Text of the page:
Various aspects of the present invention are now summarized to facilitate a basic understanding of the invention, wherein this summary is not an extensive overview of the invention, and is intended neither to identify certain elements of the invention, nor to delineate the scope thereof. Rather, the primary purpose of this summary is to present some concepts of the invention in a simplified form prior to the more detailed description that is presented hereinafter. The invention relates to communications adapters and methods that allow simple interconnection of field devices operative for Fieldbus or other open protocol network communications with EtherNet-based or other general purpose networks without the cost or complexity of prior linking devices and which allow module address consolidation and sequential module/device addressing within a single primary network node. In one embodiment, a rack or backplane network-based adapter is provided as a module which can be connected to the proprietary backplane bus and which provides connections and a bridging system for communications interfacing between a general purpose industrial network, a Fieldbus or other open protocol device network, and a PointBus or other proprietary network. The adapter thus allows connection of a number of field devices and backplane modules to a single node on the general purpose network, thereby saving primary network node addresses in an enterprise-wide system, while allowing a user to interact with the modules and field devices as if they were on a single network. The invention thus facilitates cost-effective enterprise-wide communications integration using existing network and field devices without requiring the use of field devices that are EtherNet/IP ready.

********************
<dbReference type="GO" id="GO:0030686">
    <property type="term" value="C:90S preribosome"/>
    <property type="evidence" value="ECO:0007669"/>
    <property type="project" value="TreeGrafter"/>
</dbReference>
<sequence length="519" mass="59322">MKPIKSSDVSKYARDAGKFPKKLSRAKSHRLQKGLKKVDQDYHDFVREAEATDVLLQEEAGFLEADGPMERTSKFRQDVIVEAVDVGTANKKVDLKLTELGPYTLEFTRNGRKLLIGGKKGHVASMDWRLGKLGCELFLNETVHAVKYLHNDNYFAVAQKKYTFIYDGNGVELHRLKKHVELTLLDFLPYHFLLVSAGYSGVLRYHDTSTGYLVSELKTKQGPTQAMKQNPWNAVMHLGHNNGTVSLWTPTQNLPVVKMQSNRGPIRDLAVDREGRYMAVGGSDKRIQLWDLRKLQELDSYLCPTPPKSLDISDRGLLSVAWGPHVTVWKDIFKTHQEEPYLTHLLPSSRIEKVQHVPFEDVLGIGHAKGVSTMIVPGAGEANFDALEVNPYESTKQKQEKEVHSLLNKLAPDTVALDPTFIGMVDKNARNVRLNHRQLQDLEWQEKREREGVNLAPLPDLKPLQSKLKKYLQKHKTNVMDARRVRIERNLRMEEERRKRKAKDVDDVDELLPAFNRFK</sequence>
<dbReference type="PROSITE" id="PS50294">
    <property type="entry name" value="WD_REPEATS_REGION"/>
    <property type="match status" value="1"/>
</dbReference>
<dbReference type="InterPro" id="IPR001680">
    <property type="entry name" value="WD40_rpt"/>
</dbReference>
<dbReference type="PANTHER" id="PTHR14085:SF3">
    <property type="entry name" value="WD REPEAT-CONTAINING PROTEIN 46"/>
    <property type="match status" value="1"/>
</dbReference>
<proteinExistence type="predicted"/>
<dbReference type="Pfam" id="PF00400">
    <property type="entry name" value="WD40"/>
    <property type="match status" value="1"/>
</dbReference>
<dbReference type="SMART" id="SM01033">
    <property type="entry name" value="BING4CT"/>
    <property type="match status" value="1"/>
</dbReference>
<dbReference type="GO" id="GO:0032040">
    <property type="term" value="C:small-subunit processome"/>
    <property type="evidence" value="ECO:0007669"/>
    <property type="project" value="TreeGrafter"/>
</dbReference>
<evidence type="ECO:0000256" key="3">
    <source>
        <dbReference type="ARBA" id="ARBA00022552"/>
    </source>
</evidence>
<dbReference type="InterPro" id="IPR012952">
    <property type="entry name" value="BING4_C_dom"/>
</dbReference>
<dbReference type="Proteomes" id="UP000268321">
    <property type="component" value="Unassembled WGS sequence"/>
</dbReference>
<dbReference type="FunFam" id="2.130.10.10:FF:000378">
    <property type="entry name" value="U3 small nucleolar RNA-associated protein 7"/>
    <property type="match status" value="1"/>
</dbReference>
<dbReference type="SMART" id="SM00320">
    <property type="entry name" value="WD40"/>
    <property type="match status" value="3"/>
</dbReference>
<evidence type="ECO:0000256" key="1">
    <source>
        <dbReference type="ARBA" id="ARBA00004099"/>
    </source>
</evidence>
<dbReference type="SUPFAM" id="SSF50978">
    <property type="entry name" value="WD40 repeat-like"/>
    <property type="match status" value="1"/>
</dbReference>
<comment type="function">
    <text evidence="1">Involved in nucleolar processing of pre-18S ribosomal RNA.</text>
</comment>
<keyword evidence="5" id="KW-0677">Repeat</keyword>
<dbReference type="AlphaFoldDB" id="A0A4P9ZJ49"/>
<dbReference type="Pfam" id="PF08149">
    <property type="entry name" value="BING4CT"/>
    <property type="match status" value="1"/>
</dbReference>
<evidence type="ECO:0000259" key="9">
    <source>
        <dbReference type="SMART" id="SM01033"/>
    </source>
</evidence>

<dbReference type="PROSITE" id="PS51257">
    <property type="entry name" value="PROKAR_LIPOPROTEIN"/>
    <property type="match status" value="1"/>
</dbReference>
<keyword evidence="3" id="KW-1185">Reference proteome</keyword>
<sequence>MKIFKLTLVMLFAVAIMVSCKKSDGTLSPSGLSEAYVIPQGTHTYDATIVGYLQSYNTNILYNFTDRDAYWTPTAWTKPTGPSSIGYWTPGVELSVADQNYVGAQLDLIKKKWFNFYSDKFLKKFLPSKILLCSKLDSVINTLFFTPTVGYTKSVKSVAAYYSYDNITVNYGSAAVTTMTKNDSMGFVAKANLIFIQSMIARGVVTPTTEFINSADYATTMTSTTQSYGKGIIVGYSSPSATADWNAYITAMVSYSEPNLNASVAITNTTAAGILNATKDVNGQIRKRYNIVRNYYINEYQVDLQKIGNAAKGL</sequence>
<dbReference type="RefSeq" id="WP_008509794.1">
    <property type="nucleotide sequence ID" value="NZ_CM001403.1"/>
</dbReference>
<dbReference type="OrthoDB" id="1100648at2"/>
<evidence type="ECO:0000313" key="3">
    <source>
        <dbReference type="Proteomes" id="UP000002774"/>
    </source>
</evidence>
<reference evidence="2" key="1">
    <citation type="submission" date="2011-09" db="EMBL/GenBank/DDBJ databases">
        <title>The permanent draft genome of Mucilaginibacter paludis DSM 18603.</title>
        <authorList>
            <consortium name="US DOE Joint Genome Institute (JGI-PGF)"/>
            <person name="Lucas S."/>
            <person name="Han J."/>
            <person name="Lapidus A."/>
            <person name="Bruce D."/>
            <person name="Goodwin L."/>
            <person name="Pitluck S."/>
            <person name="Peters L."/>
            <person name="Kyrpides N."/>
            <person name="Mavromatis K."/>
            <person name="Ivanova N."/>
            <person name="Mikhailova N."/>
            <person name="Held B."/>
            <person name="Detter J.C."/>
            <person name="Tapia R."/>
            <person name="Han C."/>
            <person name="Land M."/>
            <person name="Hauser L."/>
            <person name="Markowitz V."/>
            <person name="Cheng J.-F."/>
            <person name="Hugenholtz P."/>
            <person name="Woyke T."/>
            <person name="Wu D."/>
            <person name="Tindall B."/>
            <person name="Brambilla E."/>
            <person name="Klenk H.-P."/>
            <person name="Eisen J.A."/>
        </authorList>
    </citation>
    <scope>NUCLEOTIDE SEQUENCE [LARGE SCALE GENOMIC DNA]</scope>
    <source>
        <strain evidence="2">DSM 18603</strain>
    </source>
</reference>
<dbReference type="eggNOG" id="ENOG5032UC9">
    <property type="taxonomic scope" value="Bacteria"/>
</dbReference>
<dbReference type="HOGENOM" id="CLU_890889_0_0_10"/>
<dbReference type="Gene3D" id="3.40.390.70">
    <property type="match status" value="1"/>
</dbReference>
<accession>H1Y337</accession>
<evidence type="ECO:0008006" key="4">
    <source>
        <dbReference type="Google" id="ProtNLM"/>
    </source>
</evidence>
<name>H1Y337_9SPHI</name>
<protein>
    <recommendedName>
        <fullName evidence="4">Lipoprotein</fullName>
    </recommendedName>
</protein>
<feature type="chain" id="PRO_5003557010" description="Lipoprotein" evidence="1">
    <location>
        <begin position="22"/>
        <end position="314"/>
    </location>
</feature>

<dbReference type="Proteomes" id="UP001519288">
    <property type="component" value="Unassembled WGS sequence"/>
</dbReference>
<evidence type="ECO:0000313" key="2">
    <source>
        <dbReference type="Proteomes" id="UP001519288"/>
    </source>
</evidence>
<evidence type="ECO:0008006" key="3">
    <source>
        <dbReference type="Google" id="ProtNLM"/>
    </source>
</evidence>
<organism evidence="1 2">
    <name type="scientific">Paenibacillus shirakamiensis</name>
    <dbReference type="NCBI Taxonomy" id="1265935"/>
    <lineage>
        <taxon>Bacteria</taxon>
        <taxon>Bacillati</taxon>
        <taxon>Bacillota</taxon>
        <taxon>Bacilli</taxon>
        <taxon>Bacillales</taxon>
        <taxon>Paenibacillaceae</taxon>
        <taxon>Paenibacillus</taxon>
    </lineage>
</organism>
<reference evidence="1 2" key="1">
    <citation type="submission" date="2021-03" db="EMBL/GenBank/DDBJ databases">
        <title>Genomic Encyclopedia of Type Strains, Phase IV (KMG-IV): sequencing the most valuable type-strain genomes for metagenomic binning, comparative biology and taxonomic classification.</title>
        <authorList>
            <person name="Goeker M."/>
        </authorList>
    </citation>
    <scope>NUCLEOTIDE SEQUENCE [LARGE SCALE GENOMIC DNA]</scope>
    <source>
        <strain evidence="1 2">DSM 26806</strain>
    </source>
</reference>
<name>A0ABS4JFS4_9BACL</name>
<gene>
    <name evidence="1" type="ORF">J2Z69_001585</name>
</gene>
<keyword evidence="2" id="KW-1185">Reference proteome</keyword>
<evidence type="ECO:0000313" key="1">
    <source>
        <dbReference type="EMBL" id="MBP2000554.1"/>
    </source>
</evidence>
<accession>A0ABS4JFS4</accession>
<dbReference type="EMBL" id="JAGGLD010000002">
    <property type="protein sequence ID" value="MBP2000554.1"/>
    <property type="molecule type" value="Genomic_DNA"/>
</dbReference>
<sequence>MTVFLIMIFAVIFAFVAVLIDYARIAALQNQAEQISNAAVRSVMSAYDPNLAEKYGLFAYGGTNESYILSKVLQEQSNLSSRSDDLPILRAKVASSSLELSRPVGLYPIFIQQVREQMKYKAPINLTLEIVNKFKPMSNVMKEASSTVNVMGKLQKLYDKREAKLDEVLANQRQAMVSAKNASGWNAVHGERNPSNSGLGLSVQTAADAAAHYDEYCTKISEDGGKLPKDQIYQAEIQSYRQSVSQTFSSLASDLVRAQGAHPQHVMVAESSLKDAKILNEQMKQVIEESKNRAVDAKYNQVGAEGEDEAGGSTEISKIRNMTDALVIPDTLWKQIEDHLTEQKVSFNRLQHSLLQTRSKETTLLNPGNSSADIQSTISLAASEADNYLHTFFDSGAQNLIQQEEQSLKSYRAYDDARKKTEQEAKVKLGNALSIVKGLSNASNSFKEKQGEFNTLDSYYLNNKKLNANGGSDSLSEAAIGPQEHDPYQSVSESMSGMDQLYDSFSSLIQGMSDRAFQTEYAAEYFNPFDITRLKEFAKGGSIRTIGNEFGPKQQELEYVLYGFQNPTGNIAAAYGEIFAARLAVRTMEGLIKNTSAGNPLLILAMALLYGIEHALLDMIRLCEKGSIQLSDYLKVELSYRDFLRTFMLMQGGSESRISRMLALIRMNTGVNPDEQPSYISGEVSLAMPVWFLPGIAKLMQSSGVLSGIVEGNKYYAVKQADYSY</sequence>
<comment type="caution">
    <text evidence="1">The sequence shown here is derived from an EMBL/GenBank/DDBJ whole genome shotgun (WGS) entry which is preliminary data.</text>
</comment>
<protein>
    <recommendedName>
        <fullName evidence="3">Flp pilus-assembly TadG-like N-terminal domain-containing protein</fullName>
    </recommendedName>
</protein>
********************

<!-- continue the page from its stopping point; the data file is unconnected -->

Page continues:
One or more aspects of the invention relate to a communications adapter for an industrial control system, where the adapter includes connections for communicating with a general purpose industrial network, one or more devices on the second network, and one or more devices on an open architecture third network, as well as a bridging system that provides communications bridging for the general purpose industrial network, the second network, and the third network. The general purpose industrial network can be of any type, for example, a ControlNet network, an industrial EtherNet network such as EtherNet/IP, etc. The second network can be a proprietary protocol network such as PointIO (PointBus) used for communicating with I/O modules connected to a backplane bus, and the communications adapter can itself be integrated in a module coupled with the backplane. The second network, moreover, may allow sequential addressing for devices thereon, and the bridging system can provide sequential addressing for devices on the second and third networks so that module/device addresses can be economized with an end user interacting with the modules and devices of the second and third networks as if they were on a single network connected to a single general purpose network node address. The third network can be any Fieldbus or other type of open architecture network, such as DeviceNet in one embodiment, whereby existing field devices can be used without added cost for individual device EtherNet/IP capabilities. This allows operative enterprise interconnection to proceed in existing installations having large numbers of Fieldbus devices, and also allows devices selection from the wide array of currently available and less expensive Fieldbus-compatible devices for cost effective construction of new manufacturing systems, whereby ODVA-compatible devices and Fieldbus device networks can be used extensively with connection thereof to the adapter modules for bridging along with the backplane modules to the industrial EtherNet.